The Monitor is a weekly column devoted to everything happening in the WIRED world of culture, from movies to memes, TV to Twitter.
Almost every movie released in 2021 came with a whispered plea from fans: “I hope it doesn’t tank.” In some ways, this was just a desperate wish that the movie not suck. But it was also a hope for something more: That, amidst an ever-fluctuating Covid-19 pandemic scene, the movie be a success, make money, find an audience. Moviegoers are savvy enough now to know that if any particular franchise/director/star doesn’t do well, the chances of more films from that franchise/director/star dwindle. Success begets opportunities for more success.
But in this, the year of coronavirus 2022, what even is success? Traditionally, it’s been measured by box office receipts (for movies) and viewership numbers (for TV). But in the age of streaming, and particularly in this pandemic-induced time of the theater-streaming hybrid, there is no single metric to determine if a film did well, leaving everyone—particularly Hollywood execs—a little anxious about the future. Or, at least, that was the case before Spider-Man found his way home.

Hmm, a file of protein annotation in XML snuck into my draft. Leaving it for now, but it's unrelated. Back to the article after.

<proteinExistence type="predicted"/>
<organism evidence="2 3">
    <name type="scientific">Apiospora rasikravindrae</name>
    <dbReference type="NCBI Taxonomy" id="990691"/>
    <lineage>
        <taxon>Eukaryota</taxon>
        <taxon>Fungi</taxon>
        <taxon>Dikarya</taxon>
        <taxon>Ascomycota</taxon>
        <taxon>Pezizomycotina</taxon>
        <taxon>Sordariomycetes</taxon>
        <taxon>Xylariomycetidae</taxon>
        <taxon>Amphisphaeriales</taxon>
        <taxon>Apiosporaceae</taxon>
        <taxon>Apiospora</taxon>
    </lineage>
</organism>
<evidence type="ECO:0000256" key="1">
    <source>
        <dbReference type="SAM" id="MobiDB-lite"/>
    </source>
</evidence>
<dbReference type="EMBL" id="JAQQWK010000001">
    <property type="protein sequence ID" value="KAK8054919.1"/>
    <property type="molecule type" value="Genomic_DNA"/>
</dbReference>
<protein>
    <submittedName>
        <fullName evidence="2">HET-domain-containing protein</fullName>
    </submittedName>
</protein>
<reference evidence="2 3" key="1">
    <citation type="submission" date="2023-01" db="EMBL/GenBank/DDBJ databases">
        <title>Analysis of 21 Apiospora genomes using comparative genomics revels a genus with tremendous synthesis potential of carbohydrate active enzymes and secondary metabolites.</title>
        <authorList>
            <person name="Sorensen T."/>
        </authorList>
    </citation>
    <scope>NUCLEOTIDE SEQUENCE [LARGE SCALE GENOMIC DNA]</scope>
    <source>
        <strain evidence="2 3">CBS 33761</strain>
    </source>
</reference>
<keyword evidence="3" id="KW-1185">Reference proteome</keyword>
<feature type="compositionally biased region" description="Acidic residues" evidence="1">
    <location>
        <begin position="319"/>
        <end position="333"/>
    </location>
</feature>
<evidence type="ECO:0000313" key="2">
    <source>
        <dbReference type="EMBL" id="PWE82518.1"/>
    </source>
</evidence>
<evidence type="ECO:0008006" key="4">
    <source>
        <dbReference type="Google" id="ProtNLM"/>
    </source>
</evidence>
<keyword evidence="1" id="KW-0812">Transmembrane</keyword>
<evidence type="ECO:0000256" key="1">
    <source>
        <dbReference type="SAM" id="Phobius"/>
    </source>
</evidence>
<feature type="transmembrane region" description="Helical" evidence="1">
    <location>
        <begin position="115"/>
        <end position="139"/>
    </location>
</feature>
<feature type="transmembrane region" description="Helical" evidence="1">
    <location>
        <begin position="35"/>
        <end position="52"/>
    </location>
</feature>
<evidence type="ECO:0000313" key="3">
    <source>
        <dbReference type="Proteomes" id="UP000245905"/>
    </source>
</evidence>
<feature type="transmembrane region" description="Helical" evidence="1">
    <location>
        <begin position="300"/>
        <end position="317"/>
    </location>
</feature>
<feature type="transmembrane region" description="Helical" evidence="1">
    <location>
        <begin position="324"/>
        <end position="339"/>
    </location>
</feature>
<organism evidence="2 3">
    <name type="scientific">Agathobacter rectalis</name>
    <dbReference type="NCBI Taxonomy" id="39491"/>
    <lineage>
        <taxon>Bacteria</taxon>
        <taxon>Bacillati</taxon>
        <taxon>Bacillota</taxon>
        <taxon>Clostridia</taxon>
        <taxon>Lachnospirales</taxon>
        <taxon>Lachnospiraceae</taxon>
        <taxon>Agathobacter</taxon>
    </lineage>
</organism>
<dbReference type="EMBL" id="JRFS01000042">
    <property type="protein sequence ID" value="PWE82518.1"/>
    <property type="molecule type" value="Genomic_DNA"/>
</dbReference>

Over the holiday weekend, Spider-Man: No Way Home went head-to-head with the long anticipated Matrix Resurrections and absolutely crushed it. Or so it would seem. Resurrections made about $12 million domestically in its opening weekend, while Spider-Man made more than $81 million, even though it was in its second week of release. That would seem pretty bleak for Neo and co., until you remember that the film was also released on HBO Max the same day it hit theaters, while Spidey was a strictly theatrical release. Still, the streaming viewership wasn’t that impressive either. Only 2.8 million smart-TV households watched Lana Wachowski’s Matrix sequel/reboot thingy, according to streaming viewership firm Samba TV. But wait, there’s more! Contrary to those low numbers, TorrentFreak reported on Monday that Resurrections was the most-pirated movie in the first week of the new year.
What does all this say? Kind of a lot and kind of nothing. If anything, it says that the metrics for success and popularity in moviemaking are changing. Rapidly. There is no longer one distinct place—a movie theater, a streaming service, a VOD platform—to consume any one film. Determining how much audiences are appreciating any of them feels like doing third-year algebra. Streaming numbers, box office totals, torrents, hell, Rotten Tomatoes scores and trending on Twitter—they all tell us something, but short of a blowout, it’s hard to say anything is a true hit. It would have been easy to chalk up Resurrections’ tepid theatrical performance to the fast-spreading Omicron variant of Covid, if it weren’t for the fact that No Way Home did so well. It would also be easy to call it a flop, if it weren’t for the fact that so many people are torrenting it. Both films have gotten good critical reception, but as Eternals proved, even rotten tomatoes can do well at the box office in a pandemic.